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Documents on Germany, 1944-1959 : background documents on Germany, 1944-1959, and a chronology of political developments affecting Berlin, 1945-1956
(1959)

Letter from Premier Bulganin to President Eisenhower, on European security, the Rapacki Plan, and disarmament, December 10, 1957,   pp. 220-226 PDF (3.2 MB)


Page 223

DOCUMENTS ON GERMANY, 1944-59
international situation, then it is completely obvious that an attempt
to bring states together, to include those of several continents in a
program which in essence amounts to joint preparation for a new
war, would mean undermining the U.N. and would inflict irreparable
damage upon it.
We are of course aware that the plans for further intensification
of military preparations are represented as plans directed toward
insuring the security of the Western powers and toward the strength-
ening of peace. However, the leaders of such countries as the United
States and the Soviet Union bear too great a responsibility not to
attempt to approach the evaluation of this or that course of foreign
policy without prejudice, objectively, and taking into consideration
the facts as they actually exist, and historic experience. After all,
does not the whole experience of the development of international
relations during the past decade indicate that the thesis that peace
and the security of nations can be insured by means of intensified
armament and of "cold war" or through a "brink of war"
policy has
absolutely no basis ?
The last ten years have been characterized by the policy of "a posi-
tion of strength" and "cold war" proclaimed by certain circles
in
the West.
During all these years the minds of men in the West have been
poisoned by intensive propaganda, which, day after day, has im-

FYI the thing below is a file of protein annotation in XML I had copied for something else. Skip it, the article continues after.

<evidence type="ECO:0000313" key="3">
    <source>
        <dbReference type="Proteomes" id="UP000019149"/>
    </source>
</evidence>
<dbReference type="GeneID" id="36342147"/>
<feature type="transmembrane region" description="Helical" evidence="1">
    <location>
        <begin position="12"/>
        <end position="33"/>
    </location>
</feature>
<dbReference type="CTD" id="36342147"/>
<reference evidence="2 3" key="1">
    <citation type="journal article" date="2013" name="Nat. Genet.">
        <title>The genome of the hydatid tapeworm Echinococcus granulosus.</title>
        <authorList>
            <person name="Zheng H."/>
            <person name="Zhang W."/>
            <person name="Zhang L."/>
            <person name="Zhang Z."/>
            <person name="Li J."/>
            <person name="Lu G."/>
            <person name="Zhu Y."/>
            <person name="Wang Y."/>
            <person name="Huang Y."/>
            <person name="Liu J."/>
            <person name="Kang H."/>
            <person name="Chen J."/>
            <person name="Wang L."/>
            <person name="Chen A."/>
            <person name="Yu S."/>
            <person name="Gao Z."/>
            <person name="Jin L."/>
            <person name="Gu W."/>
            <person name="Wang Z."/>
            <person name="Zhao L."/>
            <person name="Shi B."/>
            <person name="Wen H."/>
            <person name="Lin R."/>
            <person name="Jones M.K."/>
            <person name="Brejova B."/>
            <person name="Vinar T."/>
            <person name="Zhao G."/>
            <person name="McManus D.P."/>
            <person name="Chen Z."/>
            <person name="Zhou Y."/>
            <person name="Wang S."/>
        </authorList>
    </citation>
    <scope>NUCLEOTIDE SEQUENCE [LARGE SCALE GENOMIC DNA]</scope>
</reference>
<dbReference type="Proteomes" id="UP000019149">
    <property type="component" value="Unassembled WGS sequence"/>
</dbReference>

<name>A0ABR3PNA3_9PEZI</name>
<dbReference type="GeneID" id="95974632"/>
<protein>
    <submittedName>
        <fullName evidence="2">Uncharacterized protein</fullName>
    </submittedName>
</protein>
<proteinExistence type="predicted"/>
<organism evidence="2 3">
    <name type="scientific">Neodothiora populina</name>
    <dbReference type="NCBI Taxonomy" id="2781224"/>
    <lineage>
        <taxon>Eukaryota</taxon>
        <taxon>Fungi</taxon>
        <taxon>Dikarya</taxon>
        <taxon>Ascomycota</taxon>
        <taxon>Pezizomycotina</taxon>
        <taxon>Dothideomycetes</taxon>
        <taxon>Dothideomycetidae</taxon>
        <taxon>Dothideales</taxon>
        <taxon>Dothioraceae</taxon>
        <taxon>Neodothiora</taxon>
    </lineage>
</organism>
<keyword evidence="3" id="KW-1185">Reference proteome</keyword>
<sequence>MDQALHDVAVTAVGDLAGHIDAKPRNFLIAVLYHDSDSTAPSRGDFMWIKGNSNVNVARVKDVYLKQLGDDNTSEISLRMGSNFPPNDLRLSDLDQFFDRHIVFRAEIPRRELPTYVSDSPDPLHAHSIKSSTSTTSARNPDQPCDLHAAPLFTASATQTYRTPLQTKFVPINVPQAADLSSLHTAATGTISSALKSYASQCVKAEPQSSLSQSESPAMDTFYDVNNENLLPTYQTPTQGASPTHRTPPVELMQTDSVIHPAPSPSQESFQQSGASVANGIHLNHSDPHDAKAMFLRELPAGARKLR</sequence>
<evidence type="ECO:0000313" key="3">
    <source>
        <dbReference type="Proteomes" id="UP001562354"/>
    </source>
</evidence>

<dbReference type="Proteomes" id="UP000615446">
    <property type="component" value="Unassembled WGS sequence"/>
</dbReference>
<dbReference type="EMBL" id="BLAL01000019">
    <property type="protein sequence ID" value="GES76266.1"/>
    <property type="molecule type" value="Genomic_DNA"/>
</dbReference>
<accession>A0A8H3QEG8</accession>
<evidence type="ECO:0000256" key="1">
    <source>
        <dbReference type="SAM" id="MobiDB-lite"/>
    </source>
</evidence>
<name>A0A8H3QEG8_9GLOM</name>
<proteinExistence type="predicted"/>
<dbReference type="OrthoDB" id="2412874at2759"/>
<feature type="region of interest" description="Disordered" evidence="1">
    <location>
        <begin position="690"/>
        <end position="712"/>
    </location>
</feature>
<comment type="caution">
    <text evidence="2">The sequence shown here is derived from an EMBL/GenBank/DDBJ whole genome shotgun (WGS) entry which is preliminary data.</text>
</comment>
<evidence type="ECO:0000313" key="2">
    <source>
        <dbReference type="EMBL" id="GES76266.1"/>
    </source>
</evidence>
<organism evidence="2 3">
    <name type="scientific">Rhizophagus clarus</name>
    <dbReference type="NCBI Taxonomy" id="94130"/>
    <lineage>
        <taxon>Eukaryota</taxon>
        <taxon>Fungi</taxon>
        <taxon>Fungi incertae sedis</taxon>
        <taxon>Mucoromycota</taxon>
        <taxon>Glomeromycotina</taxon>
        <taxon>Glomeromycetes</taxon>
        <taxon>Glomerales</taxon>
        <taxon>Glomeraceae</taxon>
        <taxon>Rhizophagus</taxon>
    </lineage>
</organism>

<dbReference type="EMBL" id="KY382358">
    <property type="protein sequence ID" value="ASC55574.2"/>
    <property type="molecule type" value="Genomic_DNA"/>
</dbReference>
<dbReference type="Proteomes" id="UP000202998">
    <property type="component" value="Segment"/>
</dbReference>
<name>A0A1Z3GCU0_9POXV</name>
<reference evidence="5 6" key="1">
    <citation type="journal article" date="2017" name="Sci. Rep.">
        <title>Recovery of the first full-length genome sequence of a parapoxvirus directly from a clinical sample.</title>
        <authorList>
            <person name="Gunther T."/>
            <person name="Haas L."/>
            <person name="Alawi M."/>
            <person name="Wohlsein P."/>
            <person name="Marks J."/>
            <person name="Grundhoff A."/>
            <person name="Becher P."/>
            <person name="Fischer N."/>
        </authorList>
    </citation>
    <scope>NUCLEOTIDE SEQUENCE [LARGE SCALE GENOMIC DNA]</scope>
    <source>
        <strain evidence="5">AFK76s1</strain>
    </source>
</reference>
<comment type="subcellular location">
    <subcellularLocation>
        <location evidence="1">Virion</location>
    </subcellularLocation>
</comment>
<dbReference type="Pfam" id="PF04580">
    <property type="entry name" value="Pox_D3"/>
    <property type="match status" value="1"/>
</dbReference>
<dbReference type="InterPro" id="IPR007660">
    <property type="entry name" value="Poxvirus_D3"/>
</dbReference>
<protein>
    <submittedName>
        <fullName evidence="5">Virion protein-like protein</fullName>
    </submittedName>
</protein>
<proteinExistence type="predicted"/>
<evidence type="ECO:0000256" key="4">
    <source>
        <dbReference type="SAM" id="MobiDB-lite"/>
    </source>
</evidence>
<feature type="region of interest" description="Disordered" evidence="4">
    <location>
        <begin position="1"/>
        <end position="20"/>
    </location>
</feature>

planted the thought of the inevitability of a new war and the neces-
sity of intensified preparations for war. This propaganda for war,
which contributed not a little toward aggravating the international
situation and undermining confidence in the relations between states,
is one of the chief elements of the policy of "a position of strength."
Today the entire world is witness to the fact that this policy has
not produced any positive results, even for those powers which have
for such a long time and so insistently been following it, and which
have confronted mankind with the threat of a new war, the terrible
consequences of which would exceed anything that can be pictured
by the human imagination.
It is not by accident that the voices in the world which call for an
end to propaganda for war, an end to the "cold war," an end to
the
unrestrained armaments race and an entry upon the path of peaceful
coexistence of all states are becoming louder and louder. The idea
of peaceful coexistence is becoming more and more an imperative
demand of the historical moment through which we are passing.
It is well known that the most rabid champions of the "cold war"
are trying to picture this demand as "Communist propaganda." We
Communists do not of course deny that we stand wholeheartedly for
a program of peaceful coexistence, for a program of peaceful and
friendly cooperation among all countries, and we are proud of it.
But are we the only ones with such a program? Are all those states-
men and public figures of India, Indonesia, Great Britain, France,
and other countries who insistently and ardently call for the renuncia-
tion of the "policy of strength" for peaceful coexistence also
Com-
munists? And do not their voices express the attitude and the will
of millions and millions of people?
It seems to us that at the present time the international situation
has become such that the actions taken by states in the very near
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